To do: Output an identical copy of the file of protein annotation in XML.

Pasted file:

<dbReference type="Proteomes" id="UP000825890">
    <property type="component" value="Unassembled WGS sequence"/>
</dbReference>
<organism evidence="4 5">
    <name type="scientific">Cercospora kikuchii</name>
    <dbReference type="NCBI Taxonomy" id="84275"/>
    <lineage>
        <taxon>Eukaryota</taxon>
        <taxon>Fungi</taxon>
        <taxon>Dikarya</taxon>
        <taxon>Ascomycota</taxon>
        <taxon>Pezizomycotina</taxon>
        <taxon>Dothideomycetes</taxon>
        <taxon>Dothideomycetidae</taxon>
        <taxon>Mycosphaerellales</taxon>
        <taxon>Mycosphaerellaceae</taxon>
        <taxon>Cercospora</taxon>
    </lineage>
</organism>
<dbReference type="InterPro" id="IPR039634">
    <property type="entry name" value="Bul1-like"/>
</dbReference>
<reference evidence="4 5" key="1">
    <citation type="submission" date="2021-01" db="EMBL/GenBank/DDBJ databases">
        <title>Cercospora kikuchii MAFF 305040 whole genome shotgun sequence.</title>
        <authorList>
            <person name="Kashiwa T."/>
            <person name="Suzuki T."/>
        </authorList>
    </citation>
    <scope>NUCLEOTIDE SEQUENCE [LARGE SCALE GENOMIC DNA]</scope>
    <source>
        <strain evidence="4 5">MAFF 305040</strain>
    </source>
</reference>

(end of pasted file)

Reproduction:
<dbReference type="Proteomes" id="UP000825890">
    <property type="component" value="Unassembled WGS sequence"/>
</dbReference>
<organism evidence="4 5">
    <name type="scientific">Cercospora kikuchii</name>
    <dbReference type="NCBI Taxonomy" id="84275"/>
    <lineage>
        <taxon>Eukaryota</taxon>
        <taxon>Fungi</taxon>
        <taxon>Dikarya</taxon>
        <taxon>Ascomycota</taxon>
        <taxon>Pezizomycotina</taxon>
        <taxon>Dothideomycetes</taxon>
        <taxon>Dothideomycetidae</taxon>
        <taxon>Mycosphaerellales</taxon>
        <taxon>Mycosphaerellaceae</taxon>
        <taxon>Cercospora</taxon>
    </lineage>
</organism>
<dbReference type="InterPro" id="IPR039634">
    <property type="entry name" value="Bul1-like"/>
</dbReference>
<reference evidence="4 5" key="1">
    <citation type="submission" date="2021-01" db="EMBL/GenBank/DDBJ databases">
        <title>Cercospora kikuchii MAFF 305040 whole genome shotgun sequence.</title>
        <authorList>
            <person name="Kashiwa T."/>
            <person name="Suzuki T."/>
        </authorList>
    </citation>
    <scope>NUCLEOTIDE SEQUENCE [LARGE SCALE GENOMIC DNA]</scope>
    <source>
        <strain evidence="4 5">MAFF 305040</strain>
    </source>
</reference>